(I hope I've understood your question correctly and my response fits your use case!)
One technique for storing an arbitrary stream of Protocol Buffer messages to disk is to define a wrapper message where all fields are defined as
repeated (which implies
optional), and then when you read in your bytes, you get an instance of the wrapper class and call the hasX() methods on it to find what you actually have. The problem with this approach in your case is that you get no random access and no real streaming (all messages of type
Foo will be together, followed by all
Bars) and if your data is too big you won't be able to fit the whole lot into memory.
In fact you're basically asking for a methodology for storing any kind of data in such a way that it can be streamed or randomly accessed. This a generic problem, rather than something that is specific to Protocol Buffers.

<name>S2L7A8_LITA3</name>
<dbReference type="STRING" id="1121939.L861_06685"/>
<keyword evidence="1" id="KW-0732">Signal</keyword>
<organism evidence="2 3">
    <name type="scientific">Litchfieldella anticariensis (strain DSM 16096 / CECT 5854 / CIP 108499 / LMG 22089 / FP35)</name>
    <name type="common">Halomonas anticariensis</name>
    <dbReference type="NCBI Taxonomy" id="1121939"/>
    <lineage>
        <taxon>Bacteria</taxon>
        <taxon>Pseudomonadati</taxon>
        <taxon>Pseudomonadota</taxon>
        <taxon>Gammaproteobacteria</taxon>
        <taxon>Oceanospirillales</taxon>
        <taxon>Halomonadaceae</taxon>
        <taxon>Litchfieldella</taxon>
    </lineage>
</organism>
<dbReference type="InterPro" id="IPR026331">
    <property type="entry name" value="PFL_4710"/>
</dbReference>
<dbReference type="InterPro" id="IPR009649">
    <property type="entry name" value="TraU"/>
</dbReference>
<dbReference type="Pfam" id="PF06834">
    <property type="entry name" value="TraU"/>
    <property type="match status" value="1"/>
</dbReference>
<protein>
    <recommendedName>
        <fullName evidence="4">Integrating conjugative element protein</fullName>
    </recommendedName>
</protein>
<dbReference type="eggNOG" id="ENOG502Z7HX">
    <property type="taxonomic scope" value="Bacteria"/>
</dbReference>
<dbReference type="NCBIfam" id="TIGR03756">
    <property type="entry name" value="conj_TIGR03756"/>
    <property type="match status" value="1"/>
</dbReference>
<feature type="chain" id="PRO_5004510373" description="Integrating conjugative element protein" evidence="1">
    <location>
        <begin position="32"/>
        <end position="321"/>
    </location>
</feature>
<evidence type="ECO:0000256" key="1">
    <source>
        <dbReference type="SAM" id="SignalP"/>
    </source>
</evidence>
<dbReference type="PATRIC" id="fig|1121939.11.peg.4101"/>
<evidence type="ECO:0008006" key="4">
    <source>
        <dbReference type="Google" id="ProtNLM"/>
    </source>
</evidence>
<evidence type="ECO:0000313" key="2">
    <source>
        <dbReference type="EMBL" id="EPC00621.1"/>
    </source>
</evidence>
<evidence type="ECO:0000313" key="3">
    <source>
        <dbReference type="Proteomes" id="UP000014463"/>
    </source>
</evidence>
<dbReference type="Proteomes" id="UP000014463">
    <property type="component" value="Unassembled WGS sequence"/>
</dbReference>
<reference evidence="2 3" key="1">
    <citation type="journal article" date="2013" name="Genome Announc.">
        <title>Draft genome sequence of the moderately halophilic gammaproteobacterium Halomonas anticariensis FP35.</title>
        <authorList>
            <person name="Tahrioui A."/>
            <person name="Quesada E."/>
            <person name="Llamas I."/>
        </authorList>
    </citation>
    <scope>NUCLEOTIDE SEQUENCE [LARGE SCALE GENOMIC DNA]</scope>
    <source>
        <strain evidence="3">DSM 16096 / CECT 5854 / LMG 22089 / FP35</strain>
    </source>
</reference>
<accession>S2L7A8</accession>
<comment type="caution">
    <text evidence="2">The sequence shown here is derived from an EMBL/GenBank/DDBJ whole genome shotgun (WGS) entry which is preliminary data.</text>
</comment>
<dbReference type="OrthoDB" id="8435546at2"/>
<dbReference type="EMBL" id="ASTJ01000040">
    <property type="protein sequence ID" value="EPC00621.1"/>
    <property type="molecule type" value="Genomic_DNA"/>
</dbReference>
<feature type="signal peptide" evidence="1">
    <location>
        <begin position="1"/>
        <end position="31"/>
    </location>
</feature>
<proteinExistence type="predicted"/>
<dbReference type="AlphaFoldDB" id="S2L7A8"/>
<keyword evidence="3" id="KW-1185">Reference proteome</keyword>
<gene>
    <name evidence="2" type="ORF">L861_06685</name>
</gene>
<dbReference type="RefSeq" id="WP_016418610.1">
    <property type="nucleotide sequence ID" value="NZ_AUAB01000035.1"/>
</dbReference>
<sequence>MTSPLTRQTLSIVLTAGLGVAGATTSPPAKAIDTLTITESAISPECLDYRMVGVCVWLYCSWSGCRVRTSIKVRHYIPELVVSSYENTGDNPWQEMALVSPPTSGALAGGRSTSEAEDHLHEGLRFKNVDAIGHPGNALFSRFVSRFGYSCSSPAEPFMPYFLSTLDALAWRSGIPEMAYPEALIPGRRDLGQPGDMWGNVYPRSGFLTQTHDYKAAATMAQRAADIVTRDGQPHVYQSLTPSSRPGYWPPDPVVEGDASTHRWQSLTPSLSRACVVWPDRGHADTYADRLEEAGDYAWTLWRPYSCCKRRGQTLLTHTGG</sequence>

Your problems are:
- delimiting records... (see note)
- ...in such a way that damage can be detected and either tolerated or repaired...
- ...while maintaining an index to allow random access
You would probably use the index to permit some kind of integrity checks, but even that requires a mechanism to ensure that the index and the data correspond and remain in sync.
Therefore, it may not be the ideal solution, but one way to achieve what you want, especially if integrity is a problem, is to store this information in a database that permits the storage of binary data and can return that data quickly. The question of random access and data integrity would then become the responsibility of the database provider. Any traditional database that is capable of storing BLOBs would be able to do it, though I'd also consider storing it in NoSQL such as MongoDB.
If you define your Protocol Buffers carefully (ie you know the types and lengths of the fields being stored) then you would not actually need to delimit your records as their length would never change. However, this would break one of the features of Protocol Buffers, namely its future-proof nature. If you designed a
.proto in such a way that the message size was fixed, you'd not be able to add new fields and still fit into the same file format, safely saying that each new message begins after x bytes.